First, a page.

Mike Gasher is the author of a summary about the film industry in B.C. that is described as essential reading for students, film buffs and arts policy makers. Unlike most other overviews of film in British Columbia, Gasher does not rely on People magazine style trivia about personalities and analyses the industry, first and foremost. Gasher is a former reporter and editor for The Province, The Columbian and other newspapers. He moved to Montreal to teach in the Department of Journalist at Concordia University.

Gasher notes that foreigners have been attracted to B.C. to film its natural beauty and diversity of landscapes since the late 19th century. Indigenous production commenced in the summer of 1908 when British cameraman James Ferens was hired by the provincial government to produce footage of industries and scenery. According to leading B.C. film historian and filmmmaker Colin Browne, Ferens provided images of the Hastings Sawmill, fishing canning on the Fraser River, Vancouver street scenes, lumber being loaded onto ships and panoramic Fraser Valley and Interior scenery. The first provincial censor for film was hired in 1913 when the British Columbia Moving Pictures Act was passed. The following year some 50 film reels were banned in B.C. because they displayed U.S. flags in their footage.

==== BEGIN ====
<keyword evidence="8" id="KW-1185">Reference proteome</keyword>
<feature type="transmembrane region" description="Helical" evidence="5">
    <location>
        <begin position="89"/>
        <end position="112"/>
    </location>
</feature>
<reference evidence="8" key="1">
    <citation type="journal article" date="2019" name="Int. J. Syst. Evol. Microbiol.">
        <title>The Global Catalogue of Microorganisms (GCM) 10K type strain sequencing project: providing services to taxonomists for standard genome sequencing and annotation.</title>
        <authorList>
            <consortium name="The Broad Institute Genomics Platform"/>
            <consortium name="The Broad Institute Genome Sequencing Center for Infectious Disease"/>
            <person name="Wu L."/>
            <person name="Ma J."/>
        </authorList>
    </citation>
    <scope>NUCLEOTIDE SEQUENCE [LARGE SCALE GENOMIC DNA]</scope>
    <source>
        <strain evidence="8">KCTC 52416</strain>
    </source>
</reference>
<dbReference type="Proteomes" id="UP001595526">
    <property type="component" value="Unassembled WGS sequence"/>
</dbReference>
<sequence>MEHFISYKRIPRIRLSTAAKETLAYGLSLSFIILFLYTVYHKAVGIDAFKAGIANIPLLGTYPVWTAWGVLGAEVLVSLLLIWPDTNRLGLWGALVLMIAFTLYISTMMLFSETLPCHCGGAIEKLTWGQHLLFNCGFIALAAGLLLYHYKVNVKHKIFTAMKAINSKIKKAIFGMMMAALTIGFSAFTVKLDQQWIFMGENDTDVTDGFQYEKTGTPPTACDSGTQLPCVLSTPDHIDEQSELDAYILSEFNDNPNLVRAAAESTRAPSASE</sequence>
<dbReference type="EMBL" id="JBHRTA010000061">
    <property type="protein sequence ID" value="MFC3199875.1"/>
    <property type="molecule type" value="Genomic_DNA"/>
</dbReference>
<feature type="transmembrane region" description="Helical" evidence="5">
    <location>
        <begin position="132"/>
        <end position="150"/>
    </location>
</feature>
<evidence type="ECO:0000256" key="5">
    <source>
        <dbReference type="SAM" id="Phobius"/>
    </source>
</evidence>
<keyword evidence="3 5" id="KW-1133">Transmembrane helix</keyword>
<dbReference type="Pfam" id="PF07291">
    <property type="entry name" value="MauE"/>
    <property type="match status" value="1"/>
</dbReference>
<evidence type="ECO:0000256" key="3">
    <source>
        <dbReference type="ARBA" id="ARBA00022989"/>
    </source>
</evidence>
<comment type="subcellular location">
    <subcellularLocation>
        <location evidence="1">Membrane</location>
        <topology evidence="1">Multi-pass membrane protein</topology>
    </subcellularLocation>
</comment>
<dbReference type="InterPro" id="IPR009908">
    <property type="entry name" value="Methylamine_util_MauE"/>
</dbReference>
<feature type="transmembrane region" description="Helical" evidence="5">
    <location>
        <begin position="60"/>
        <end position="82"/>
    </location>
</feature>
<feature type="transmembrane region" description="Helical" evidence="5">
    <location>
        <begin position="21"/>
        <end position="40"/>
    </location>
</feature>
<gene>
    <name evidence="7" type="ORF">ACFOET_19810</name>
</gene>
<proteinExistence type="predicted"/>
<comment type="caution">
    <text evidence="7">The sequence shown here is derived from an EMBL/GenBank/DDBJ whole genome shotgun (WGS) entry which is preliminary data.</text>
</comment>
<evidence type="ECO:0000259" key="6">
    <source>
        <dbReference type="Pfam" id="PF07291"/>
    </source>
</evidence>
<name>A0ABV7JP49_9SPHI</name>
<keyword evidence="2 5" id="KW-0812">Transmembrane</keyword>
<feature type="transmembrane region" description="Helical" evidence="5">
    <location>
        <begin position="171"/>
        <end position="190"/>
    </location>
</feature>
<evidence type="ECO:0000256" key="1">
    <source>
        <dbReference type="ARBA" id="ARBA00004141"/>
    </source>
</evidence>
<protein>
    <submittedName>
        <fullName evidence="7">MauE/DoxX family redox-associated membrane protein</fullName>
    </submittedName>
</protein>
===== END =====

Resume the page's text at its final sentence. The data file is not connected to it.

Hollywood North: The Feature Film Industry in British Columbia (UBC, 2003) $24.95 0-7748-0968-X

[BCBW 2004] "Film"